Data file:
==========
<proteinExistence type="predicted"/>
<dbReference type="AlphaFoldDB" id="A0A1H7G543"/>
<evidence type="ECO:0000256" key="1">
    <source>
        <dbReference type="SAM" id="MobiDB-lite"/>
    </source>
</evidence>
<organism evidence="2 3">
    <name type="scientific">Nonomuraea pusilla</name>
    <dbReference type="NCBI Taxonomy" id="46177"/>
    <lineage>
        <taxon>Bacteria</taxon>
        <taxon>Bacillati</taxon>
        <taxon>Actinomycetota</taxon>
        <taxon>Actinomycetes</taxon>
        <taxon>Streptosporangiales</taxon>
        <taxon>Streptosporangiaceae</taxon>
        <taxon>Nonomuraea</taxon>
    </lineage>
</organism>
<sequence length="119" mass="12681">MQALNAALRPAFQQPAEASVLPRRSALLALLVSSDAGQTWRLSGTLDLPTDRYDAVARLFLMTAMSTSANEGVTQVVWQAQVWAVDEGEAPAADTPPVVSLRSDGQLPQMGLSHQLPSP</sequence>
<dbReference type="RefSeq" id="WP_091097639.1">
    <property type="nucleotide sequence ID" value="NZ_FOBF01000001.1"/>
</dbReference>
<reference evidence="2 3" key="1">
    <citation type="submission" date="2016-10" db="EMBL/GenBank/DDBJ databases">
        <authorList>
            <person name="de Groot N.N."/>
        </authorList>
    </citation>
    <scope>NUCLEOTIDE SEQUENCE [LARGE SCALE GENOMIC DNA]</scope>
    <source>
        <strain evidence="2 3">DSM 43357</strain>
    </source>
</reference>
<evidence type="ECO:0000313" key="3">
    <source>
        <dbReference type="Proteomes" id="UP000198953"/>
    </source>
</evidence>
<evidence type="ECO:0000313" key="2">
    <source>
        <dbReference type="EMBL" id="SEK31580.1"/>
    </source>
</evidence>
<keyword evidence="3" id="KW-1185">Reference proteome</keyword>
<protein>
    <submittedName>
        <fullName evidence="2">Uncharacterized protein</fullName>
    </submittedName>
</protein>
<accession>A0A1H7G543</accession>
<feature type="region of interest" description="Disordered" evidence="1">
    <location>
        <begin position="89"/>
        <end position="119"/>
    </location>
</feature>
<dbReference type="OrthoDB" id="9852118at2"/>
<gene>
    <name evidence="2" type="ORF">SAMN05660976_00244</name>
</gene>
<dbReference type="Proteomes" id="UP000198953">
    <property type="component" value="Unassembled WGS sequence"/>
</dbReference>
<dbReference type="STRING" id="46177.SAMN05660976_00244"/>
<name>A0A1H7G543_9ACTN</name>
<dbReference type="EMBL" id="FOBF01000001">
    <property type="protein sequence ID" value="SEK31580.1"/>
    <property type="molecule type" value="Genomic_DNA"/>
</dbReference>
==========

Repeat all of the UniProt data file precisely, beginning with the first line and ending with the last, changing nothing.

<proteinExistence type="predicted"/>
<dbReference type="AlphaFoldDB" id="A0A1H7G543"/>
<evidence type="ECO:0000256" key="1">
    <source>
        <dbReference type="SAM" id="MobiDB-lite"/>
    </source>
</evidence>
<organism evidence="2 3">
    <name type="scientific">Nonomuraea pusilla</name>
    <dbReference type="NCBI Taxonomy" id="46177"/>
    <lineage>
        <taxon>Bacteria</taxon>
        <taxon>Bacillati</taxon>
        <taxon>Actinomycetota</taxon>
        <taxon>Actinomycetes</taxon>
        <taxon>Streptosporangiales</taxon>
        <taxon>Streptosporangiaceae</taxon>
        <taxon>Nonomuraea</taxon>
    </lineage>
</organism>
<sequence length="119" mass="12681">MQALNAALRPAFQQPAEASVLPRRSALLALLVSSDAGQTWRLSGTLDLPTDRYDAVARLFLMTAMSTSANEGVTQVVWQAQVWAVDEGEAPAADTPPVVSLRSDGQLPQMGLSHQLPSP</sequence>
<dbReference type="RefSeq" id="WP_091097639.1">
    <property type="nucleotide sequence ID" value="NZ_FOBF01000001.1"/>
</dbReference>
<reference evidence="2 3" key="1">
    <citation type="submission" date="2016-10" db="EMBL/GenBank/DDBJ databases">
        <authorList>
            <person name="de Groot N.N."/>
        </authorList>
    </citation>
    <scope>NUCLEOTIDE SEQUENCE [LARGE SCALE GENOMIC DNA]</scope>
    <source>
        <strain evidence="2 3">DSM 43357</strain>
    </source>
</reference>
<evidence type="ECO:0000313" key="3">
    <source>
        <dbReference type="Proteomes" id="UP000198953"/>
    </source>
</evidence>
<evidence type="ECO:0000313" key="2">
    <source>
        <dbReference type="EMBL" id="SEK31580.1"/>
    </source>
</evidence>
<keyword evidence="3" id="KW-1185">Reference proteome</keyword>
<protein>
    <submittedName>
        <fullName evidence="2">Uncharacterized protein</fullName>
    </submittedName>
</protein>
<accession>A0A1H7G543</accession>
<feature type="region of interest" description="Disordered" evidence="1">
    <location>
        <begin position="89"/>
        <end position="119"/>
    </location>
</feature>
<dbReference type="OrthoDB" id="9852118at2"/>
<gene>
    <name evidence="2" type="ORF">SAMN05660976_00244</name>
</gene>
<dbReference type="Proteomes" id="UP000198953">
    <property type="component" value="Unassembled WGS sequence"/>
</dbReference>
<dbReference type="STRING" id="46177.SAMN05660976_00244"/>
<name>A0A1H7G543_9ACTN</name>
<dbReference type="EMBL" id="FOBF01000001">
    <property type="protein sequence ID" value="SEK31580.1"/>
    <property type="molecule type" value="Genomic_DNA"/>
</dbReference>